The failure to transfer the active role played by African-Americans at Iwo Jima to the big screen does not surprise him. “One of the marines I interviewed said that the people who were filming newsreel footage on Iwo Jima deliberately turned their cameras away when black folks came by. Blacks are not surprised at all when they see movies set where black troops were engaged and never show on the screen. I would like to say that it was from ignorance but anybody can do research and come up with books about African-Americans in world war two. I think it has to do with box office and what producers of movies think Americans really want to see.”



Saxophone Colossus Strides Into a New Life

October 22, 2006

Good article in today’s Times on a true music legend. One of the few jazz greats still with us and still going strong. The last time I saw Sonny perform was at the summer stage in Lincoln Center. It was a year before 9-11.

Saxophone Colossus Strides Into a New Life


GERMANTOWN, N.Y. — Until recently, Sonny Rollins practiced his tenor saxophone in a cottage studio a short, loping distance from his house here, on the rustic property he and his wife, Lucille, bought nearly 35 years ago. Mr. Rollins, who has long been lionized, partly for his intense, solitary practicing — or woodshedding, in jazz argot — would often work in the cottage past nightfall. At the house, his wife would turn on the porch light so he could find his way back through the dark.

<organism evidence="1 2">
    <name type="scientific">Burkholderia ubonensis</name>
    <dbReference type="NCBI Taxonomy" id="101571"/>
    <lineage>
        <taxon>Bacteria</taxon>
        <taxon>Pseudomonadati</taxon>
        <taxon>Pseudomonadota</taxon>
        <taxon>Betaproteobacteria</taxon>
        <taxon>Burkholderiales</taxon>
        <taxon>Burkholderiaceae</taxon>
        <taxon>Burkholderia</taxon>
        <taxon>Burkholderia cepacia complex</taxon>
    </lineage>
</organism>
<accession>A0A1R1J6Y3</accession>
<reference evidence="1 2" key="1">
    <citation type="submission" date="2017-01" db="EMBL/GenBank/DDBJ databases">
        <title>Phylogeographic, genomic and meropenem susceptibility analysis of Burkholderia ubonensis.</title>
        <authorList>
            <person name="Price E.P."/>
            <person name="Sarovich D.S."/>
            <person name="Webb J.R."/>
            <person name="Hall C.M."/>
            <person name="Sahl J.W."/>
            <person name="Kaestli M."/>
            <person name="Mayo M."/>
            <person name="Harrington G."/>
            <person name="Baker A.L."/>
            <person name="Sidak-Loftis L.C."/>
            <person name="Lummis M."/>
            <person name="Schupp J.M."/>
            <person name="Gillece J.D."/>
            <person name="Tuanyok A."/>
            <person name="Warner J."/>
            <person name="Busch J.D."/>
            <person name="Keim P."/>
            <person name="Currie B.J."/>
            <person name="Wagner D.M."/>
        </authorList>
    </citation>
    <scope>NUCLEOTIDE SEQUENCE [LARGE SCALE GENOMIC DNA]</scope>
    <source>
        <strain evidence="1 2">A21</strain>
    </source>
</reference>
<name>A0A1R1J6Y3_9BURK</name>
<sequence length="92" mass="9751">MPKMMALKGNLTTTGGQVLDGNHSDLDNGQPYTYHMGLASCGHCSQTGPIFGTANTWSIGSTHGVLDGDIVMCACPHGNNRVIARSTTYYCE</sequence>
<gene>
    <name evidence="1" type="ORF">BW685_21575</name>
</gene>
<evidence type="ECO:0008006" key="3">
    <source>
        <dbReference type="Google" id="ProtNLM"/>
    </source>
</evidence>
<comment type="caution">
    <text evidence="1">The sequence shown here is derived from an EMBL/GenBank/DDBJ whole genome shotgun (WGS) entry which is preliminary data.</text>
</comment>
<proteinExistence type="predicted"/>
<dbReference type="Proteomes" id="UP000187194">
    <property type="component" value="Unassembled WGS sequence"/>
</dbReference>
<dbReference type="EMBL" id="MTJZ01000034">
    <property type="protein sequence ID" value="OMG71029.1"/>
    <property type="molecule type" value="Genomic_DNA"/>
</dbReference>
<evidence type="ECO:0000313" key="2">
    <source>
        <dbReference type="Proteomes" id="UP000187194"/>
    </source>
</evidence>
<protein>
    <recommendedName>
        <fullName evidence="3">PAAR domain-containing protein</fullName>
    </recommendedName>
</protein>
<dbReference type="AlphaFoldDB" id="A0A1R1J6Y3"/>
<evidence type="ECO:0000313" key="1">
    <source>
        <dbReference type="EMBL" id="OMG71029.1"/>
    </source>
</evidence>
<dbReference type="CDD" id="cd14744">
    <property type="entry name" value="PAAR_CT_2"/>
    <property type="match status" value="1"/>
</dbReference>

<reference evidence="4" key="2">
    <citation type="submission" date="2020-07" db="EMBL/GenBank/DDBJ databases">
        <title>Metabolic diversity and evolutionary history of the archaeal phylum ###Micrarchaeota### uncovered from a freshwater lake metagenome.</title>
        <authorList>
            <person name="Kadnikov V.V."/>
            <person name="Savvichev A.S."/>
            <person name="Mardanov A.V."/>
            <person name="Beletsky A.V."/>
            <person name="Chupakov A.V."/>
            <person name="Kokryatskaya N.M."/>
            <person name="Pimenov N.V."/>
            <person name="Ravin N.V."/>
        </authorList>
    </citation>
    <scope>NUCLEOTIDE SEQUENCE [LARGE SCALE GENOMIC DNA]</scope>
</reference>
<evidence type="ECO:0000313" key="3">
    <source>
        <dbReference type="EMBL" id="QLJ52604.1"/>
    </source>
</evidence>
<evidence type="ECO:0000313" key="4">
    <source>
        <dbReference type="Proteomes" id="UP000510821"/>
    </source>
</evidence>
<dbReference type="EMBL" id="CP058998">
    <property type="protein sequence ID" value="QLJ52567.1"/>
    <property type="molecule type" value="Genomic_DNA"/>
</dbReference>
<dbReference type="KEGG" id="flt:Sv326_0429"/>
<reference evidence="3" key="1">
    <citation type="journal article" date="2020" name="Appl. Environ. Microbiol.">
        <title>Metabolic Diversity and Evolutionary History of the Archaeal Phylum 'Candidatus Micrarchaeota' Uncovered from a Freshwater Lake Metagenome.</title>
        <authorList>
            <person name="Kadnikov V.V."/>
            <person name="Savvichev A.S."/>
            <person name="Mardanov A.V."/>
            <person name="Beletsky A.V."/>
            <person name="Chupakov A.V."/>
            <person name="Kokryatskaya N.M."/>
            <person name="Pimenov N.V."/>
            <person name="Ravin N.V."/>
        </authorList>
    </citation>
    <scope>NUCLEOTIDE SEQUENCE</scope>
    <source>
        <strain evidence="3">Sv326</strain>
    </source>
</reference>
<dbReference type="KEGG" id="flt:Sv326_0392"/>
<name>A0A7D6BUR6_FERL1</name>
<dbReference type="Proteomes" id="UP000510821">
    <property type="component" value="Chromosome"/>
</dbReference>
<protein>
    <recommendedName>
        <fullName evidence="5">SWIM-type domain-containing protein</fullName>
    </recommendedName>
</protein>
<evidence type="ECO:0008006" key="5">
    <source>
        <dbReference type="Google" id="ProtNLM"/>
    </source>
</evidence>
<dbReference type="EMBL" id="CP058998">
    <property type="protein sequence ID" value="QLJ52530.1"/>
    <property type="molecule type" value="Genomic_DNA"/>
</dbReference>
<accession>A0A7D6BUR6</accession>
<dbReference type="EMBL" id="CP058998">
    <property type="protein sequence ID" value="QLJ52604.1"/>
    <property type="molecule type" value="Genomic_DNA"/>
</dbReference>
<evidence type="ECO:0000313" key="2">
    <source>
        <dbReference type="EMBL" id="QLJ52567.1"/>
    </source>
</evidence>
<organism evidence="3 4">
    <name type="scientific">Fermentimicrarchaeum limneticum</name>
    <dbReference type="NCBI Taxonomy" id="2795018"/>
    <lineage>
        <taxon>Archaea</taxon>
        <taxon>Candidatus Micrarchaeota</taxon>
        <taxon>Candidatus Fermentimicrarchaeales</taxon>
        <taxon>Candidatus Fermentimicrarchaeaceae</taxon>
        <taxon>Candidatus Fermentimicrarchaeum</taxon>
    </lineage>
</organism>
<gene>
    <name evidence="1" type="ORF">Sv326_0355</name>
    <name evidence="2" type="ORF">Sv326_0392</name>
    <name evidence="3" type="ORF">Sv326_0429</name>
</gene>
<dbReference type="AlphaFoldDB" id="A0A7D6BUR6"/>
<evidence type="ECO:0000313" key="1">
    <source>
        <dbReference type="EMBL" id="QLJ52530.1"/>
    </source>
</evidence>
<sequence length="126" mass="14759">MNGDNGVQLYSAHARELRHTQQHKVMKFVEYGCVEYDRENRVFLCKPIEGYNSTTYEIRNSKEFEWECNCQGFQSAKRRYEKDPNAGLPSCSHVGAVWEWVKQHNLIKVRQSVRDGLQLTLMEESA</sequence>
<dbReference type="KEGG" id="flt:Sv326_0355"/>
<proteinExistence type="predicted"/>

Lucille Rollins died not quite two years ago, and Mr. Rollins initially turned to his regimen for solace. “So I came out here a few times,” he said in his studio one recent afternoon, “and then I looked, and there was no light on the porch. It just kind of highlighted that, well, there’s nobody there now.” These days, he practices in the house.

Mr. Rollins has faced many more changes since the death of his wife, who scrupulously managed his business affairs for more than 30 years. Last year he fulfilled his recording contract with Milestone, and instead of renewing it, he formed his own label, Doxy Records, through which he is releasing his strongest studio album in a decade or more, “Sonny, Please.” And while the album has been licensed to Universal, which plans to distribute a digital version next month and a CD in January, it has quietly been available for several months, along with other merchandise and free audio and video clips, at sonnyrollins.com. For Mr. Rollins, who turned 76 six weeks ago, this has all been new terrain.

As an elder statesman, Mr. Rollins is aware of the emblematic impact of his decision to abandon the traditional recording-industry model, though he plays down that impact. “This is where the business is going,” he said. “I hate technology myself, but that aside, one of the good things technology has done is allowed guys to use the Internet and sell their own product. I think this is inevitable.”